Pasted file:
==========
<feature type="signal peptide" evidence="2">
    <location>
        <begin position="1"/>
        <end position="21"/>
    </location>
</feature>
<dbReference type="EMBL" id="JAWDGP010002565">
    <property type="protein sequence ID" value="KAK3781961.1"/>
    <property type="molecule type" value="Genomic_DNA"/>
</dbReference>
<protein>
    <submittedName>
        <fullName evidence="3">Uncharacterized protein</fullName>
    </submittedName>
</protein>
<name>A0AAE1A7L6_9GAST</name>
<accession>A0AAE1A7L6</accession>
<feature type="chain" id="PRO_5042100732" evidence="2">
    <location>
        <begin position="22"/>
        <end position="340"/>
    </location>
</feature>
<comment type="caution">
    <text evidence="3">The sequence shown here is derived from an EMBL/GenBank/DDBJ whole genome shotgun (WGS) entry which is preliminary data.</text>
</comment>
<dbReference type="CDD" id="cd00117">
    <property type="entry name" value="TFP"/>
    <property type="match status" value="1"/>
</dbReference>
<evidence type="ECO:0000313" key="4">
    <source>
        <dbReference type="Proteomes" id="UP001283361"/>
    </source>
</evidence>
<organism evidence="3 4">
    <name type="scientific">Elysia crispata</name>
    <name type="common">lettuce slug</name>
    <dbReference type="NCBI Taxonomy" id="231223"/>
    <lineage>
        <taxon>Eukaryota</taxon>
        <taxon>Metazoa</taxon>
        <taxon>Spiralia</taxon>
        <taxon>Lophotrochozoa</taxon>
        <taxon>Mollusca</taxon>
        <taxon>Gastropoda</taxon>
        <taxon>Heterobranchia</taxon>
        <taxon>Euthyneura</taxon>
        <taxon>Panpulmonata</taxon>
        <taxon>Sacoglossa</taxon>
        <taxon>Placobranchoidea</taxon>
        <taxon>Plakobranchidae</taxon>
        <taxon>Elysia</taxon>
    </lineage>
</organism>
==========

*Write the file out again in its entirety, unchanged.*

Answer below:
<feature type="signal peptide" evidence="2">
    <location>
        <begin position="1"/>
        <end position="21"/>
    </location>
</feature>
<dbReference type="EMBL" id="JAWDGP010002565">
    <property type="protein sequence ID" value="KAK3781961.1"/>
    <property type="molecule type" value="Genomic_DNA"/>
</dbReference>
<protein>
    <submittedName>
        <fullName evidence="3">Uncharacterized protein</fullName>
    </submittedName>
</protein>
<name>A0AAE1A7L6_9GAST</name>
<accession>A0AAE1A7L6</accession>
<feature type="chain" id="PRO_5042100732" evidence="2">
    <location>
        <begin position="22"/>
        <end position="340"/>
    </location>
</feature>
<comment type="caution">
    <text evidence="3">The sequence shown here is derived from an EMBL/GenBank/DDBJ whole genome shotgun (WGS) entry which is preliminary data.</text>
</comment>
<dbReference type="CDD" id="cd00117">
    <property type="entry name" value="TFP"/>
    <property type="match status" value="1"/>
</dbReference>
<evidence type="ECO:0000313" key="4">
    <source>
        <dbReference type="Proteomes" id="UP001283361"/>
    </source>
</evidence>
<organism evidence="3 4">
    <name type="scientific">Elysia crispata</name>
    <name type="common">lettuce slug</name>
    <dbReference type="NCBI Taxonomy" id="231223"/>
    <lineage>
        <taxon>Eukaryota</taxon>
        <taxon>Metazoa</taxon>
        <taxon>Spiralia</taxon>
        <taxon>Lophotrochozoa</taxon>
        <taxon>Mollusca</taxon>
        <taxon>Gastropoda</taxon>
        <taxon>Heterobranchia</taxon>
        <taxon>Euthyneura</taxon>
        <taxon>Panpulmonata</taxon>
        <taxon>Sacoglossa</taxon>
        <taxon>Placobranchoidea</taxon>
        <taxon>Plakobranchidae</taxon>
        <taxon>Elysia</taxon>
    </lineage>
</organism>